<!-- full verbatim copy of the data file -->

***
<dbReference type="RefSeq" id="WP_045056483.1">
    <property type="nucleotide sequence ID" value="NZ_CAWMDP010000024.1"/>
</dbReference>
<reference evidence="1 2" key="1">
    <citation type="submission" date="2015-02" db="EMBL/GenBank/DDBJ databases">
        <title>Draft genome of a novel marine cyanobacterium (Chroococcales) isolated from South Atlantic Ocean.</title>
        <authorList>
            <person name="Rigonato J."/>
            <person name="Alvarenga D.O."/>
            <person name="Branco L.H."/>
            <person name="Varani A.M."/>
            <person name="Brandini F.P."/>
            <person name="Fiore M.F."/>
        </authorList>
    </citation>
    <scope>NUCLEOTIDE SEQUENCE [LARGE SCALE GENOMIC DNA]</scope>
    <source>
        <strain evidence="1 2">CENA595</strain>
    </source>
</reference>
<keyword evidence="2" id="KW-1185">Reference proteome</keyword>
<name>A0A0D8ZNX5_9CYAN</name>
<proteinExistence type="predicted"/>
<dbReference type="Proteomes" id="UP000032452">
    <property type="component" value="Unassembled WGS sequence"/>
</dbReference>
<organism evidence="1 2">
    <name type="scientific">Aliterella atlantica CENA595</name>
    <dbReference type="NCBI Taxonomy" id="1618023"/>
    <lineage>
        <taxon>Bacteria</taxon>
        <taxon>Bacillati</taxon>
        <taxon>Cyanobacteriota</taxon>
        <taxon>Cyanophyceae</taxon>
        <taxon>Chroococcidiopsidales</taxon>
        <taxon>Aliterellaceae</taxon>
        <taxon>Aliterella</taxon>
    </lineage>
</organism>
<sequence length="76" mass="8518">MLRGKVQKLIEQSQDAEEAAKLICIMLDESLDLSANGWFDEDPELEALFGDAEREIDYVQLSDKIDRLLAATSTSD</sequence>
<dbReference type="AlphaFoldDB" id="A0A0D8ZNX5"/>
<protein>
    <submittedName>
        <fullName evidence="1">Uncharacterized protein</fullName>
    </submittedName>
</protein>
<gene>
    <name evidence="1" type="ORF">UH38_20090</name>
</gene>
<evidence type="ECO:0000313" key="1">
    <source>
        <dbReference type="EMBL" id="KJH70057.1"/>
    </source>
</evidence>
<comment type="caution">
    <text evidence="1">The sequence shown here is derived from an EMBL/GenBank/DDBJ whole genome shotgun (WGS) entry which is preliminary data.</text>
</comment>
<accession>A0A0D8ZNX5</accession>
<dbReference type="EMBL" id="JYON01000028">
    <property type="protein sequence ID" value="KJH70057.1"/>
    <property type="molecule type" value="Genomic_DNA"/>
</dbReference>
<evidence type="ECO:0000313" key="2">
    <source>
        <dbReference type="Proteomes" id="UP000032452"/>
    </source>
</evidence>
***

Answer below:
<dbReference type="RefSeq" id="WP_045056483.1">
    <property type="nucleotide sequence ID" value="NZ_CAWMDP010000024.1"/>
</dbReference>
<reference evidence="1 2" key="1">
    <citation type="submission" date="2015-02" db="EMBL/GenBank/DDBJ databases">
        <title>Draft genome of a novel marine cyanobacterium (Chroococcales) isolated from South Atlantic Ocean.</title>
        <authorList>
            <person name="Rigonato J."/>
            <person name="Alvarenga D.O."/>
            <person name="Branco L.H."/>
            <person name="Varani A.M."/>
            <person name="Brandini F.P."/>
            <person name="Fiore M.F."/>
        </authorList>
    </citation>
    <scope>NUCLEOTIDE SEQUENCE [LARGE SCALE GENOMIC DNA]</scope>
    <source>
        <strain evidence="1 2">CENA595</strain>
    </source>
</reference>
<keyword evidence="2" id="KW-1185">Reference proteome</keyword>
<name>A0A0D8ZNX5_9CYAN</name>
<proteinExistence type="predicted"/>
<dbReference type="Proteomes" id="UP000032452">
    <property type="component" value="Unassembled WGS sequence"/>
</dbReference>
<organism evidence="1 2">
    <name type="scientific">Aliterella atlantica CENA595</name>
    <dbReference type="NCBI Taxonomy" id="1618023"/>
    <lineage>
        <taxon>Bacteria</taxon>
        <taxon>Bacillati</taxon>
        <taxon>Cyanobacteriota</taxon>
        <taxon>Cyanophyceae</taxon>
        <taxon>Chroococcidiopsidales</taxon>
        <taxon>Aliterellaceae</taxon>
        <taxon>Aliterella</taxon>
    </lineage>
</organism>
<sequence length="76" mass="8518">MLRGKVQKLIEQSQDAEEAAKLICIMLDESLDLSANGWFDEDPELEALFGDAEREIDYVQLSDKIDRLLAATSTSD</sequence>
<dbReference type="AlphaFoldDB" id="A0A0D8ZNX5"/>
<protein>
    <submittedName>
        <fullName evidence="1">Uncharacterized protein</fullName>
    </submittedName>
</protein>
<gene>
    <name evidence="1" type="ORF">UH38_20090</name>
</gene>
<evidence type="ECO:0000313" key="1">
    <source>
        <dbReference type="EMBL" id="KJH70057.1"/>
    </source>
</evidence>
<comment type="caution">
    <text evidence="1">The sequence shown here is derived from an EMBL/GenBank/DDBJ whole genome shotgun (WGS) entry which is preliminary data.</text>
</comment>
<accession>A0A0D8ZNX5</accession>
<dbReference type="EMBL" id="JYON01000028">
    <property type="protein sequence ID" value="KJH70057.1"/>
    <property type="molecule type" value="Genomic_DNA"/>
</dbReference>
<evidence type="ECO:0000313" key="2">
    <source>
        <dbReference type="Proteomes" id="UP000032452"/>
    </source>
</evidence>